Building off this progress, we are investigating how robots can provide companionship for older adults. We plan to combat isolation with low-cost, accessible, and portable social robots such as Misty from MistyRobotics. This more affordable alternative is advantageous for individuals from different socioeconomic backgrounds to enable the same care level that may not be available to them with another robotic platform. Our experimental studies are leveraging the Wizard of Oz design, which allows us to control the robot from behind the scenes, while giving the impression that the robot is fully functional. Such a method is enabling us to test reciprocal interactive conversational strategies including depth of interactivity and non-verbal social cues to better inform developers of desired functionality in social robots. The Wizard of Oz approach is advantageous because it enables faster innovations through validation with minimal development and costs. We hope that this work will lay the groundwork for the next-generation social robots capable of useful and desirable social interactions, especially for older adults who may find themselves aging in different locations from year to year depending on their health and other factors.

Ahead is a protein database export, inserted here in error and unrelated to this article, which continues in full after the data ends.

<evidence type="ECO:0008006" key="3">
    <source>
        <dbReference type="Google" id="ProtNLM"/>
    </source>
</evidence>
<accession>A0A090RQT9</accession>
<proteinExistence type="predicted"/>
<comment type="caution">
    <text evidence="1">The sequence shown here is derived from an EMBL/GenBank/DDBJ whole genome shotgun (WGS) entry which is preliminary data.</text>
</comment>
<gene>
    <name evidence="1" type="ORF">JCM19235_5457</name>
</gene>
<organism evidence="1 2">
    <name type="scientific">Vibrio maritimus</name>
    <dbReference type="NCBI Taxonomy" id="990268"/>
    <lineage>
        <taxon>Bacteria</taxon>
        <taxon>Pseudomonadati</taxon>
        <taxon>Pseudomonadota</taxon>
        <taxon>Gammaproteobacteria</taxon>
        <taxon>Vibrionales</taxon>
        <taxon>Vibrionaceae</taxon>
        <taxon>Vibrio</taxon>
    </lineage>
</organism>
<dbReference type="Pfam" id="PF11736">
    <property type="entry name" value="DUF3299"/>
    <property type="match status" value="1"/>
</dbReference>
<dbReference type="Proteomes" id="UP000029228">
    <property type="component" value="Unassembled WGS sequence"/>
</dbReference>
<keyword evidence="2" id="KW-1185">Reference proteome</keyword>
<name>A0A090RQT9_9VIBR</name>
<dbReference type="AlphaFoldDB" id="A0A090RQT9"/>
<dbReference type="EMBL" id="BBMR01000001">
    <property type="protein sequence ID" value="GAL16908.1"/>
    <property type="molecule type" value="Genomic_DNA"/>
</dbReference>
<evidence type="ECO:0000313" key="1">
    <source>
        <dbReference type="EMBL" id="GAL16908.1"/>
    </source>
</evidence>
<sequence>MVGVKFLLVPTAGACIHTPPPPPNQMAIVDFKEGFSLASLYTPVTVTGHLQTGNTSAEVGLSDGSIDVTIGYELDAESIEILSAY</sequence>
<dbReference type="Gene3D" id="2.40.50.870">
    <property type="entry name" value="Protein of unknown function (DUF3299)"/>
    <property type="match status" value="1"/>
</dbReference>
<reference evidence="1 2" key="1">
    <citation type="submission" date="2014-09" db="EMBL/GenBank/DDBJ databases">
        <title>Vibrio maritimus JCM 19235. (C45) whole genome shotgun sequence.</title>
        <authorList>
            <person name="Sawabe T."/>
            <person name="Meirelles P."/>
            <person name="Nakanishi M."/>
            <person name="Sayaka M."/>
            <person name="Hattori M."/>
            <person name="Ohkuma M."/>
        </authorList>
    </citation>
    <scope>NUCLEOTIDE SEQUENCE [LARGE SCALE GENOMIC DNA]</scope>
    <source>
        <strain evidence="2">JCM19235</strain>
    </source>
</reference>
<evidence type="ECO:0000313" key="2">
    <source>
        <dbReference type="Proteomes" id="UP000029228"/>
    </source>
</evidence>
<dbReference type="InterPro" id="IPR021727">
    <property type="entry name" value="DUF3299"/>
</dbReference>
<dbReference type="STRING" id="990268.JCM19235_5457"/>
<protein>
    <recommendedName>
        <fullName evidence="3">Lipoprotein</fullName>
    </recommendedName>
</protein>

Our research is well positioned to address isolation and depression among older adults, and potentially, individuals of any age suffering from isolation. Our aim is to scale this effort to smart homes, and even beyond: to smart cities. We imagine social robots being constant companions, following older adults across locations, for example, from home to long-term care facilities. Hospitals could place social robots inside rooms for individuals who require long-term stays and do not have many visitors.